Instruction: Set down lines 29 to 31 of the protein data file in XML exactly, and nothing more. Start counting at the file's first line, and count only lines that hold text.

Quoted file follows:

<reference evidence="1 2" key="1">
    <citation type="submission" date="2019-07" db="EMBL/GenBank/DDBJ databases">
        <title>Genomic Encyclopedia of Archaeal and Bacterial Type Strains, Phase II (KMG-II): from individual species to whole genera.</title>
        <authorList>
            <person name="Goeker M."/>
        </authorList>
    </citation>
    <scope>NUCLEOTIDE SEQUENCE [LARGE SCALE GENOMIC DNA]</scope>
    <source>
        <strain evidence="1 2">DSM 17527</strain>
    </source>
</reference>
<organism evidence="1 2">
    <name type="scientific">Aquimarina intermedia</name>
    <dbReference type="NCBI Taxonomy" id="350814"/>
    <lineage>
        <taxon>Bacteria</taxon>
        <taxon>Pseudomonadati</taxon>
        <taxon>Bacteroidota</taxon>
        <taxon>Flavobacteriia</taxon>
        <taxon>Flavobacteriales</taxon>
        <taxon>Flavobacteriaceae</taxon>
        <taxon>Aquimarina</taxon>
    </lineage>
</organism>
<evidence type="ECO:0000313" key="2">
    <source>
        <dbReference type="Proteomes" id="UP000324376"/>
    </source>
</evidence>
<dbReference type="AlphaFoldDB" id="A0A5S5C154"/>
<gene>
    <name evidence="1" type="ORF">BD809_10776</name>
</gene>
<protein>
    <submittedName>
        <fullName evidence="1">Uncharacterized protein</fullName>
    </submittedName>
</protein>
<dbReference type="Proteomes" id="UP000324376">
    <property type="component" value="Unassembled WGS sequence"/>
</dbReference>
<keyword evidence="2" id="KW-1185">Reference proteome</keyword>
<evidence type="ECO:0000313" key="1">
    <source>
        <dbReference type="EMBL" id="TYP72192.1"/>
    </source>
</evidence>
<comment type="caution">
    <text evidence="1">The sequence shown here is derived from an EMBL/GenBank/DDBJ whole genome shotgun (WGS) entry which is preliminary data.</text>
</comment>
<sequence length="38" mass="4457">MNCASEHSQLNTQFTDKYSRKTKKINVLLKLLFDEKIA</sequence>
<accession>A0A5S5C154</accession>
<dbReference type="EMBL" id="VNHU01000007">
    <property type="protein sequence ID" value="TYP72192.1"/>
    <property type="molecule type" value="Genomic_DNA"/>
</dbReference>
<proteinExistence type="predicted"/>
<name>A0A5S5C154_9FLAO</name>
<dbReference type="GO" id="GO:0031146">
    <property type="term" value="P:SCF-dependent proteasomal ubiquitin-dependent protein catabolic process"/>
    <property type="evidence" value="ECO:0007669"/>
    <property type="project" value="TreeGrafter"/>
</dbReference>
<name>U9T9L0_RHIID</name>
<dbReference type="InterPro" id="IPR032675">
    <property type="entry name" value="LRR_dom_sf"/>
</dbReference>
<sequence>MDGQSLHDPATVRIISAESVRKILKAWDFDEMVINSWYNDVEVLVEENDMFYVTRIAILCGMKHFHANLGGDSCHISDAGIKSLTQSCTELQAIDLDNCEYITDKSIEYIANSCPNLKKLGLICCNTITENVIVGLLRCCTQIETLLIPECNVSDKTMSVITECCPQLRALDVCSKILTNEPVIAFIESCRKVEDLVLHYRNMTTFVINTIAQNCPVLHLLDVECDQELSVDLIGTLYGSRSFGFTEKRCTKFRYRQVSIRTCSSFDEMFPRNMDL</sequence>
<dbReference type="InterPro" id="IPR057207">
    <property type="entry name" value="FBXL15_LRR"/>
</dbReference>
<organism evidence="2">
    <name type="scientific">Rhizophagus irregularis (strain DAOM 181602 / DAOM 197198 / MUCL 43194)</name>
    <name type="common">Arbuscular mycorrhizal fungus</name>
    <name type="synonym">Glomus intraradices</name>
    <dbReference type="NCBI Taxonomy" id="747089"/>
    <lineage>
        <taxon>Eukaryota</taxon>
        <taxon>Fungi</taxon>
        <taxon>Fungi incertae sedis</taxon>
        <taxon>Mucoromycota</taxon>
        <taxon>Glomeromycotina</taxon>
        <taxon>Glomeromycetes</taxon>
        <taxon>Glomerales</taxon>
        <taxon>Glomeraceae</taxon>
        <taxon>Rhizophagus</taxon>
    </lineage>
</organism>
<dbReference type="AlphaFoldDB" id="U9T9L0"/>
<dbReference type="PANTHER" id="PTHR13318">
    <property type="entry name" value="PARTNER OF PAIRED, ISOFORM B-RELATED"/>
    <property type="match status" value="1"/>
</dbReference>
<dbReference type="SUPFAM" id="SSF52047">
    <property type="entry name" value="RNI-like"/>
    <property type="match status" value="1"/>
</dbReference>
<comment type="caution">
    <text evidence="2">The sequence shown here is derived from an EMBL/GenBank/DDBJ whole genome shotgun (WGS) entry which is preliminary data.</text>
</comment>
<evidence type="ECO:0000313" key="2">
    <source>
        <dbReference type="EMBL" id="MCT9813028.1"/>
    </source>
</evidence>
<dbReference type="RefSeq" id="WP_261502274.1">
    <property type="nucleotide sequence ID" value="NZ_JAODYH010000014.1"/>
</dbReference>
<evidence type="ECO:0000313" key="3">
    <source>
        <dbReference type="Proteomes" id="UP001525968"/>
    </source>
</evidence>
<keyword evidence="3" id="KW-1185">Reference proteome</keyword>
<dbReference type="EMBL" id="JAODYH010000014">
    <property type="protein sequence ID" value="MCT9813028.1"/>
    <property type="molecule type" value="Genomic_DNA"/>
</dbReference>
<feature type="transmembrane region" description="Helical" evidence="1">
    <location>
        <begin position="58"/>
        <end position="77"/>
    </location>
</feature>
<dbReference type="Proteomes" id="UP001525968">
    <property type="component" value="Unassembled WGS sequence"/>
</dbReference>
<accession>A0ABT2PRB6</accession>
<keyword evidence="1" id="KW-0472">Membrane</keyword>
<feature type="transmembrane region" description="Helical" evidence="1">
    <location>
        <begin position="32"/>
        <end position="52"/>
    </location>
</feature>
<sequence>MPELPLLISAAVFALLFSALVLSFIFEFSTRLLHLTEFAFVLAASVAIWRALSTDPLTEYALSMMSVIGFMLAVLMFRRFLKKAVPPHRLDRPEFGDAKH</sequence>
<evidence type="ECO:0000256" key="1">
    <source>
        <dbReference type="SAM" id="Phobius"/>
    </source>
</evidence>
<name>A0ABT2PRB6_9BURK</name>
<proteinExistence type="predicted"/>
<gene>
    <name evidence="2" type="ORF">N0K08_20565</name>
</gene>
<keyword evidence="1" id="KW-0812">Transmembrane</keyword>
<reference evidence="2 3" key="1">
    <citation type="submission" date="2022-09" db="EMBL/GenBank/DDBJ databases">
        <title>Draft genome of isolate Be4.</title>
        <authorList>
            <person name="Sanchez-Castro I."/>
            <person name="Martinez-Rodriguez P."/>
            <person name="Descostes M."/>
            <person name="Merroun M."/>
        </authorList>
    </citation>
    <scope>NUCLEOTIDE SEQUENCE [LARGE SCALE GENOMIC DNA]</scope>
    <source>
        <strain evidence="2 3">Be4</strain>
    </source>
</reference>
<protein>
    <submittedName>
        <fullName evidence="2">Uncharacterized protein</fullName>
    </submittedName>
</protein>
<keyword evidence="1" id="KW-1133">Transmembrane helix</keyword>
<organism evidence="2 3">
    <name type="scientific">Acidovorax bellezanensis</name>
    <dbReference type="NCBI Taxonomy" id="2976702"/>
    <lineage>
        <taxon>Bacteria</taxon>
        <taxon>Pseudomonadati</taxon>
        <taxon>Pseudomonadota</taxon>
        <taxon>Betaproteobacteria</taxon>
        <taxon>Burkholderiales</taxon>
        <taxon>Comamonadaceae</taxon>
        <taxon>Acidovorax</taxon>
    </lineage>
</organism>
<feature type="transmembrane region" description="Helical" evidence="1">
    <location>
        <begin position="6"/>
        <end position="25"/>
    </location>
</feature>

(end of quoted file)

    </source>
</evidence>
<dbReference type="AlphaFoldDB" id="A0A5S5C154"/>